Spoiler Warning: The following discusses detailed plot points from the Season 3 episode “Of Lost Things.” If you haven’t had a chance to watch the episode yet, go back through the stones and return once you have.
Greetings, sassenachs! Your fearless Outlander recapper returns once again to fill you in on everything you saw (and anything you might’ve missed) during your weekly intake of fine Highland content. Last week was a bit of a downer, with Claire finally having to say goodbye to Frank in a permanent sense after a car accident claimed his life. Meanwhile, back in the past, Jamie came face to face with an aged-up John Grey, who gave him a second chance at redemption by paroling him at an estate in England.
This week: We circle back up to where we left off last season with Claire, Brianna, and Roger in their search for Jamie’s whereabouts. Jamie is back working in one of his favorite pastimes -- tending to horses -- but winds up having his hands full of a manipulative young woman, if you catch my drift.
One year later, Jamie is gainfully employed! He’s working as the new groomsman at Helwater, an estate belonging to Lord William Dunsany, who lives there with his wife and two daughters. To his credit, Dunsany is not completely ignorant of Jamie’s past; he knows Jamie fought on the side of the Jacobites, but there’s one truth Jamie still possesses -- and that’s his real name. As far as the Dunsany family is concerned, Jamie is Alex MacKenzie -- but there is a touching moment where Jamie and Lord Dunsany bond in their grief over the loss of a child. For Dunsany, it’s his oldest son he lost at the Battle of Prestonpans; for Jamie, it was Faith (the baby Claire miscarried in Season 2) as well as Brianna (the unborn child he never got to meet before Claire went back through the stones). Maybe this place won’t be so bad for Jamie after all -- although, as Dunsany takes care to remind him, he’s still technically a prisoner even if he is earning a small stipend.
Apparently the person Jamie has to watch out for isn’t Lord or Lady Dunsany -- it’s their eldest daughter. Geneva is -- well, pardon my French, but she’s a b-word who’s more than happy to give orders left and right and snaps at Jamie when he doesn’t bring her horse around quickly enough for her daily ride. Until we learn she’s been promised to a wealthy man old enough to be her grandfather, the Earl of Ellesmere, you don’t really feel too bad for Geneva. You have even less sympathy for her when she informs Jamie he’s to accompany her on her daily ride, then fakes a fall from her horse. When Jamie scoops her up, she smugly informs him that his willingness to rescue her is proof that he’s at her beck and call. (Or maybe he’s just a good guy … ?) In response, Jamie drops her face down in a mud puddle, but Geneva only laughs at his back as he walks away.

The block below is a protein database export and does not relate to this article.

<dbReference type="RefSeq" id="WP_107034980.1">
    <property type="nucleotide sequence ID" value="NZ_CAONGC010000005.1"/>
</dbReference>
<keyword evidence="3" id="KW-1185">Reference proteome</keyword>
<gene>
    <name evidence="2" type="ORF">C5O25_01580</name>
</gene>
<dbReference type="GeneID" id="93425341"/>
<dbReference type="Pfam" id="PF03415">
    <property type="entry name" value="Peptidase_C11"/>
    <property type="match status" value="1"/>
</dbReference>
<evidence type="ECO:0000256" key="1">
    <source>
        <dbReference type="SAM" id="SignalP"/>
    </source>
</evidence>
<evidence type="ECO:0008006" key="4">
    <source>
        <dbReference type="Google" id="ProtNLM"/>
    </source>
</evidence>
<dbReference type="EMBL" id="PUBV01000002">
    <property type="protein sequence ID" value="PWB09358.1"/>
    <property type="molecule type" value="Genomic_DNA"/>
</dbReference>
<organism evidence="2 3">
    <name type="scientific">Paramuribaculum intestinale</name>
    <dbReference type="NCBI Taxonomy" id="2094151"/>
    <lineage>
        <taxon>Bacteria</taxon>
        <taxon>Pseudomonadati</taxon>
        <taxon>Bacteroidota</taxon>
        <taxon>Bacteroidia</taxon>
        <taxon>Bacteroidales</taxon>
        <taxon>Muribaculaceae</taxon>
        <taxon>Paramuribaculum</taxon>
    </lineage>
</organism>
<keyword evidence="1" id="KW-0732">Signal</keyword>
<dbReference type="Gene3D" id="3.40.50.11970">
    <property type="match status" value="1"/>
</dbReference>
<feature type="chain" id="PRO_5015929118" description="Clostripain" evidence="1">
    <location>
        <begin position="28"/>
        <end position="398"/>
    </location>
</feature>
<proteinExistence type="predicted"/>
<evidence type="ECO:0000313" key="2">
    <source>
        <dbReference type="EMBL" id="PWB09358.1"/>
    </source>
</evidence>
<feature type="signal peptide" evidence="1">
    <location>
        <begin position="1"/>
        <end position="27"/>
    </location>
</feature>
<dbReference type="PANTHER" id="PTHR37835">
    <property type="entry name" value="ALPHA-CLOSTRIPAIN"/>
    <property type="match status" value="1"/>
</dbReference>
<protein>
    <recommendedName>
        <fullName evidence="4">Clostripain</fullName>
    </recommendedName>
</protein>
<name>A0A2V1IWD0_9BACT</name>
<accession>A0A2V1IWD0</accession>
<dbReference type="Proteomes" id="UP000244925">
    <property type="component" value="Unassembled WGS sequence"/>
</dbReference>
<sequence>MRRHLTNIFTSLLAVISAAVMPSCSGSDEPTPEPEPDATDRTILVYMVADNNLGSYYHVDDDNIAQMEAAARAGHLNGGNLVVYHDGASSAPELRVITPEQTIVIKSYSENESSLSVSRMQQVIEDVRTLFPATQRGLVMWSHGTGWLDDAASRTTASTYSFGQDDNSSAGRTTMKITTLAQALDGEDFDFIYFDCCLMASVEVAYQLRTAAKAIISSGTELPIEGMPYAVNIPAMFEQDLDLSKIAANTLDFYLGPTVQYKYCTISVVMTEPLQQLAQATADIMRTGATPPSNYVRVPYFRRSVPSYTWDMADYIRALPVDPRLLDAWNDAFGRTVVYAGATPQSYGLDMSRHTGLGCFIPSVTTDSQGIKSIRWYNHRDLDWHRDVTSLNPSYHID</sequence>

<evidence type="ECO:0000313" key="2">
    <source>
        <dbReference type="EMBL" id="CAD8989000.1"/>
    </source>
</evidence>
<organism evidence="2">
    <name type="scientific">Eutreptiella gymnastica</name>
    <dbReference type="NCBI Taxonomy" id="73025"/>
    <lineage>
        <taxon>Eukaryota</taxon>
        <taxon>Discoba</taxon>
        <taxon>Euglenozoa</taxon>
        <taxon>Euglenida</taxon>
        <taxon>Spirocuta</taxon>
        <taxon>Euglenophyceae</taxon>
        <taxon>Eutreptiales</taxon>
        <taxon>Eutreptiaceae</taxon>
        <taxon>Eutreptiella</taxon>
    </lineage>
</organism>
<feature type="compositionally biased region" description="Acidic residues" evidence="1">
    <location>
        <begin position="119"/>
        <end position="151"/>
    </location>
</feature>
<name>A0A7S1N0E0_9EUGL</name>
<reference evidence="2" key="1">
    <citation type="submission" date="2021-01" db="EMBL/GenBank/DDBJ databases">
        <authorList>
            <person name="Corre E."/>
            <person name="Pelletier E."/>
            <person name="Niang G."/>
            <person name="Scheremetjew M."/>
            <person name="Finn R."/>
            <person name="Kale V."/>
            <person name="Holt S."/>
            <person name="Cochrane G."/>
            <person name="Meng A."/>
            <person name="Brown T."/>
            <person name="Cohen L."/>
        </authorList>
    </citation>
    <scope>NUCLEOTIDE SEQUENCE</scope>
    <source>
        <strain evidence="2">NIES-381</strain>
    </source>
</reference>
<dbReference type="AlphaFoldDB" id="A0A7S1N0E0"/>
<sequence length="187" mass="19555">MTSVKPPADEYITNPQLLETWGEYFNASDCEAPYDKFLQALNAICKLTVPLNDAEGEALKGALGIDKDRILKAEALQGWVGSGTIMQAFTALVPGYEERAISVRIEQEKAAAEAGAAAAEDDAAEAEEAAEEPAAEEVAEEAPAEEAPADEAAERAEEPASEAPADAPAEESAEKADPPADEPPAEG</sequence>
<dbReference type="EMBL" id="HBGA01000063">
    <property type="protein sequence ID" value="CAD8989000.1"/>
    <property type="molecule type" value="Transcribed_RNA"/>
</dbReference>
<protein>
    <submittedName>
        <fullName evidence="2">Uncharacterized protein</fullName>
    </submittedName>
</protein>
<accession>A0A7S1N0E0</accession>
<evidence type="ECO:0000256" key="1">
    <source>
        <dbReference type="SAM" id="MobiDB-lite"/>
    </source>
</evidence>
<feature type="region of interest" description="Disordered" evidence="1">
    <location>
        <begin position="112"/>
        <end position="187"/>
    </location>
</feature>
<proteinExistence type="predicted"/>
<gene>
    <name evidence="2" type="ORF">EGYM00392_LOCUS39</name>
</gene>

However, Geneva is as manipulative as she is bitchy, and when John Grey and his older brother Harold stop by Helwater for a visit she uses the opportunity to learn the truth about Jamie. After getting Harold drunk, he spills everything about Jamie’s real identity, the location of his family at Lallybroch, you name it. Geneva approaches Jamie with a proposal (or blackmail, really): Either he visit her in her bed that night so she doesn’t have to lose her virginity to Ellesmere, or she tells her mother who Jamie really is -- and he gets his parole revoked, sending him back to prison. Jamie’s eager to avoid more time in jail at all costs, so he sneaks into the estate later that evening and into Geneva’s room.
There’s a twisted parallel between Jamie losing his virginity to Claire on their wedding night in Season 1 and Geneva losing hers to Jamie in this episode, although the latter scenario is definitely full of dubious consent. Jamie goes through the motions at first, but then actually tries to make it enjoyable for Geneva and assuages her fears (which is more than she deserves, IMO). Naturally, when they’re finished and lying side by side, Geneva declares that she’s in love with Jamie after all. Jamie says no, silly girl, not really, she’s just basking in the afterglow of what he did for her. Real love is about more than giving your body to someone else; it’s heart and soul too. Anyway, Geneva goes off to get married, and wouldn’t you know it, nine months later returns to Helwater visibly pregnant. Jamie’s face says it all -- but I guess in all her bedroom tutelage Claire never made a point to mention the pullout method.
Childbirth in the 18th century was never without its complications, and Geneva dies after giving birth to a healthy baby boy. Ellesmere, however, is incensed; apparently Geneva didn’t even try to share a bed with her old husband, and he knows it’s not his child. He and Dunsany shout insults at each other, and when Ellesmere holds a knife to the baby in his arms Dunsany pulls out a pistol. Jamie tries to initiate some conflict resolution and takes Dunsany’s pistol away, but when Ellesmere moves to hurt the baby Jamie’s the one to shoot him. Eventually, it’s ruled that Ellesmere died of “misadventure” (alluding to potential suicide), and the baby is taken in by his family and given the name William. Lady Dunsany offers to release Jamie from his employment, but he refuses, saying he wants to stay for a little while longer -- presumably to keep an eye on his son.